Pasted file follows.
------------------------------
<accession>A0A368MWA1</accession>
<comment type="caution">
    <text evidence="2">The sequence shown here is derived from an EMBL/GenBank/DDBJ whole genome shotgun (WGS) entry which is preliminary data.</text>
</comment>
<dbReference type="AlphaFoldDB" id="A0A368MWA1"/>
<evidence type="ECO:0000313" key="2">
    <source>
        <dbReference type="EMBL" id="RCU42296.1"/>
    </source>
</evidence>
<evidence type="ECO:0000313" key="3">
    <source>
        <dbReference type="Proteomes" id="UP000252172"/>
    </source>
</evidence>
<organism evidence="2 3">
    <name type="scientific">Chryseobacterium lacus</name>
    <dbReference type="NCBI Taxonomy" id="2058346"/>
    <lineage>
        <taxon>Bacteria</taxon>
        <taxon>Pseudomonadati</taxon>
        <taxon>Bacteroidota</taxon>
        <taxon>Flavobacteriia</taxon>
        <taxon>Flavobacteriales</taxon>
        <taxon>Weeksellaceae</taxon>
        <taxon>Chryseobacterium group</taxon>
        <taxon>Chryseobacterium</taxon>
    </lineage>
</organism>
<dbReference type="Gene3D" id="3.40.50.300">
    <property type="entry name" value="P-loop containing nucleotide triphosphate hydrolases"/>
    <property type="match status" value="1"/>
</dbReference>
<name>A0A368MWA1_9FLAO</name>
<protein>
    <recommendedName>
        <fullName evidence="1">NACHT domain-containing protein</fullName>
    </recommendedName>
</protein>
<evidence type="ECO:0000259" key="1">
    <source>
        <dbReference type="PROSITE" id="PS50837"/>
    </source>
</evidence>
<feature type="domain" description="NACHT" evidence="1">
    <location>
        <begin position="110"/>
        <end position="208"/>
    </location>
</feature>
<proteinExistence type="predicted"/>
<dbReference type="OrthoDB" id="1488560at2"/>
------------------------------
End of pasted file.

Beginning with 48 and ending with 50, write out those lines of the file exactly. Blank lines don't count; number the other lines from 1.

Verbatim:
        <end position="208"/>
    </location>
</feature>